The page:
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|Title:||Assessing professional equipoise and views about a future clinical trial of invasive urodynamics prior to surgery for stress urinary incontinence in women: a survey within a mixed methods feasibility study.|
Buckley, Brian S.
Tincello, Douglas G.
|Publisher:||Wiley-Blackwell on behalf of the International Continence Society and the Society for Urodynamics and Female Urology|
|Citation:||Neurourology and Urodynamics, 2012, 31 (8), pp. 1223-1230.|
|Abstract:||Aims: To determine surgeons' views on invasive urodynamic testing (IUT) prior to surgery for stress (SUI) or stress predominant mixed urinary incontinence (MUI). Methods: Members of British Society of Urogynaecology (BSUG) and British Association of Urological Surgeons Section of Female, Neurological and Urodynamic Urology (BAUS-SFNUU) were sent an email invitation to complete an online “SurveyMonkey®” questionnaire regarding their current use of IUT prior to surgical treatment of SUI, their view about the necessity for IUT in various clinical scenarios, and their willingness to randomize patients into a future trial of IUT. A purposive sample of respondents was invited for telephone interview to explore further how they use IUT to inform clinical decisions, and to contextualize questionnaire responses. Results: There were 176/517 (34%) responses, 106/332 (32%) from gynecologists/urogynecologists and 67/185 (36%) from urologists; all respondents had access to IUT, and 89% currently arrange IUT for most women with SUI or stress predominant MUI. For a variety of scenarios with increasingly complex symptoms the level of individual equipoise (“undecided” about IUT) was very low (1–6%) and community equipoise was, at best, 66:34 (IUT “essential” vs. “unnecessary”) even for the simplest scenario. Nevertheless, 70% rated the research question underlying the proposed studies “very important” or “extremely important;” 60% recorded a “willingness to randomize” score ≥8/10. Conclusions: Most urogynecologists and urologists consider IUT essential before surgery in SUI with or without other symptoms. Most however recognize the need for further research, and indicated a willingness to recruit into multicenter trials addressing this question.|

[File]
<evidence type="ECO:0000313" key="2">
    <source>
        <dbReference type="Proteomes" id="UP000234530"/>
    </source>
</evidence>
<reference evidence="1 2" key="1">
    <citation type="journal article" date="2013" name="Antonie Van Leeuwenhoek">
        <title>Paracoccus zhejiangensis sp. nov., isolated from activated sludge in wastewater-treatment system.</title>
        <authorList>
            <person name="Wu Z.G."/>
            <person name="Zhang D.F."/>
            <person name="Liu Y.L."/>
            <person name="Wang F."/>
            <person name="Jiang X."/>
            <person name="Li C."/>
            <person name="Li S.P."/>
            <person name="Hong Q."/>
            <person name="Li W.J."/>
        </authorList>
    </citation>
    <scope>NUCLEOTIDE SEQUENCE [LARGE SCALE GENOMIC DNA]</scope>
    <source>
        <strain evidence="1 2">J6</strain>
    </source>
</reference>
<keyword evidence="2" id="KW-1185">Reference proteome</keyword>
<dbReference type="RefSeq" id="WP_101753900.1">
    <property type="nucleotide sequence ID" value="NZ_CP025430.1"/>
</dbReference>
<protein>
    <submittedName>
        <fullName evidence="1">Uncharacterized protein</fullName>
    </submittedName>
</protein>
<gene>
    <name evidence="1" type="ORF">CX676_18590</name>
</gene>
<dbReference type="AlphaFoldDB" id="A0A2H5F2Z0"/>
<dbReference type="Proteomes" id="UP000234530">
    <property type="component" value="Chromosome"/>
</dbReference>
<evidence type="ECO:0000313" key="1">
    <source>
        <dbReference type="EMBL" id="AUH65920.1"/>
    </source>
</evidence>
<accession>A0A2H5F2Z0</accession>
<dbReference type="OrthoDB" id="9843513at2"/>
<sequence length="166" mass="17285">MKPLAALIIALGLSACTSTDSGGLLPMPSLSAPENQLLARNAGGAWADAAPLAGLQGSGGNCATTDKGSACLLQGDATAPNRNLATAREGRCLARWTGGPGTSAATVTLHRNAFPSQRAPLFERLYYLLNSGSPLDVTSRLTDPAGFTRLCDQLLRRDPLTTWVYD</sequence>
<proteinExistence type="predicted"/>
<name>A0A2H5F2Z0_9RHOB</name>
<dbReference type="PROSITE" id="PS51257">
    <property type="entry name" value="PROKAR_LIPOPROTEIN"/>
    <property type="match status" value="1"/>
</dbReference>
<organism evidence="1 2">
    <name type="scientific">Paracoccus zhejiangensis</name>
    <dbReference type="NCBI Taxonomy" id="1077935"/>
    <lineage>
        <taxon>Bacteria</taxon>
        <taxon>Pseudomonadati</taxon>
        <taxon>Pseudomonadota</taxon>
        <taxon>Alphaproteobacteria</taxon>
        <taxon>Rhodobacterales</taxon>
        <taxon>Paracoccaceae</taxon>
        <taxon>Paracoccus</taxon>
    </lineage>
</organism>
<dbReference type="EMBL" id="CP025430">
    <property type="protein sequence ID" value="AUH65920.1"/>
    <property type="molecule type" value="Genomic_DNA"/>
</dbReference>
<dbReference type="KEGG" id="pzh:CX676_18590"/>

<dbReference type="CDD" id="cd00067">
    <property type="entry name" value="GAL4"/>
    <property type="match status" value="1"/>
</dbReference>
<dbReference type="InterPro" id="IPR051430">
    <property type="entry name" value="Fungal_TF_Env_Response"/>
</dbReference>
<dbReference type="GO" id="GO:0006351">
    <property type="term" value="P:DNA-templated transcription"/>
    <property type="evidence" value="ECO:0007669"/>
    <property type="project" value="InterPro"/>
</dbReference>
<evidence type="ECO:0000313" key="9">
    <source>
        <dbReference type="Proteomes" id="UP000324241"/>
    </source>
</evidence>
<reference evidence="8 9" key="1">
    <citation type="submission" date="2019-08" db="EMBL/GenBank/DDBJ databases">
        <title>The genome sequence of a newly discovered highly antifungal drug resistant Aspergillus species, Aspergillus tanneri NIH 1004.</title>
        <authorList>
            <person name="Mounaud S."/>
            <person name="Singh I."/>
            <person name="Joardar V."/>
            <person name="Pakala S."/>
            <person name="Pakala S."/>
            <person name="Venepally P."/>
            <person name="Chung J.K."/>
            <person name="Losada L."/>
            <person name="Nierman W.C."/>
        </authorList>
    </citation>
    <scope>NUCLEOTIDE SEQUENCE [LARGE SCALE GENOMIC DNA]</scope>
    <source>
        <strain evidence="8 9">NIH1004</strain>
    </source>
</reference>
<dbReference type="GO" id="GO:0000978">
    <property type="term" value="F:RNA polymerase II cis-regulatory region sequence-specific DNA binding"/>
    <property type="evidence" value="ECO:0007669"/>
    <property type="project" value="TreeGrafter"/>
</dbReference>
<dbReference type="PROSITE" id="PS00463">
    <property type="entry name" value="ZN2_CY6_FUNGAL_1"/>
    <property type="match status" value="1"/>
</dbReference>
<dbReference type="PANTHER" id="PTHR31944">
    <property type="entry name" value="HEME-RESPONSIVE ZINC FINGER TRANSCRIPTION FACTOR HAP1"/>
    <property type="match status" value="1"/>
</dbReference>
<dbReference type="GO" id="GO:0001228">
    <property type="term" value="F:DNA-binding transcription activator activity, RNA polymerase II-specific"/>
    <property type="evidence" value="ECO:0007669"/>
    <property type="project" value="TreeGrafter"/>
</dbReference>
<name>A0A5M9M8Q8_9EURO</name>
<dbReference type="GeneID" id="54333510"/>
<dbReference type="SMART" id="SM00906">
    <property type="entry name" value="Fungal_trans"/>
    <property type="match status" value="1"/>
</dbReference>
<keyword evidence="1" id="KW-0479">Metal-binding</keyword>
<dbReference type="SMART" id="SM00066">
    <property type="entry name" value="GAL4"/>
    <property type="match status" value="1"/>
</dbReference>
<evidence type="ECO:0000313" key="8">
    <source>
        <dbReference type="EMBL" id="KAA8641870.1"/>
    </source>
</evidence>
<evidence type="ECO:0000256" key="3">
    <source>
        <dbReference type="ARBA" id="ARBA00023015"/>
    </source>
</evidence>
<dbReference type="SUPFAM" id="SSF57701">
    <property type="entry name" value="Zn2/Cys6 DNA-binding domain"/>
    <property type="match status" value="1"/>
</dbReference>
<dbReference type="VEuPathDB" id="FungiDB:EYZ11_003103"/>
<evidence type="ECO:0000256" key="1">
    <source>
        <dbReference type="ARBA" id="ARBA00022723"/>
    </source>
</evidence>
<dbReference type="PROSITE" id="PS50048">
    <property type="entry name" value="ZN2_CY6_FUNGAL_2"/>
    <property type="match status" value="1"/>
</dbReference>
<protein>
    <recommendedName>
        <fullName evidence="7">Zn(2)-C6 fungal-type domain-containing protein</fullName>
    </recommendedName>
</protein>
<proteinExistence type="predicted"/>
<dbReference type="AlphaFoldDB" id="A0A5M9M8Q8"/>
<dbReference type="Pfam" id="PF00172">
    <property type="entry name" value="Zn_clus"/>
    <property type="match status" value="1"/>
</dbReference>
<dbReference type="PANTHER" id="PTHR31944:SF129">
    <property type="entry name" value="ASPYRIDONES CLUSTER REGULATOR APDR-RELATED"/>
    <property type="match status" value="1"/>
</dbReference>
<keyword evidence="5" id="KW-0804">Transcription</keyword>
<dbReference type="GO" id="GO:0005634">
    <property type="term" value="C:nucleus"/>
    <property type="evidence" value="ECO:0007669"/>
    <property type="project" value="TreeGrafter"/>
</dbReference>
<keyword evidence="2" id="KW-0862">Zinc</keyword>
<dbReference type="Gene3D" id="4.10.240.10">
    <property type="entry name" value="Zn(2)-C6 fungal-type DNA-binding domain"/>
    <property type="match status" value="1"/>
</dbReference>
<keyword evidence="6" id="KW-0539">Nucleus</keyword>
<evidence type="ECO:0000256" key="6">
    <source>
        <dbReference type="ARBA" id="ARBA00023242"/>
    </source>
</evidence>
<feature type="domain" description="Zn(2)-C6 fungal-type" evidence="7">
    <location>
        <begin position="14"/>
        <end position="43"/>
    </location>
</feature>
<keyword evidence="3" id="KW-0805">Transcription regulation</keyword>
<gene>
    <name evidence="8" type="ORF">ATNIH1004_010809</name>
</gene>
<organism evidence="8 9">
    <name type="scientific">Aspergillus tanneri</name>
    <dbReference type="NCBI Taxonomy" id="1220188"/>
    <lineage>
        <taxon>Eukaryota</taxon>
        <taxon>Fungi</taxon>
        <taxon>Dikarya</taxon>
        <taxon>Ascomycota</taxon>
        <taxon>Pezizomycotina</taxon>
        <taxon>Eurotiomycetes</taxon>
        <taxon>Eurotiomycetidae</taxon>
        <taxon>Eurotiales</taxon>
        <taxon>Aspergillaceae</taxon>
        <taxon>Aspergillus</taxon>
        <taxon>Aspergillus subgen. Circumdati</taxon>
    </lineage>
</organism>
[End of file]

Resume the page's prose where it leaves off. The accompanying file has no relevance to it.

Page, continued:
|Rights:||Copyright © 2012 Wiley Periodicals, Inc. This article is published under the Online Open option, which permits posting of the published PDF on the author's institutional repository immediately on publication. The definitive version is available at www3.interscience.wiley.com|
|Appears in Collections:||Published Articles, Dept. of Health Sciences|
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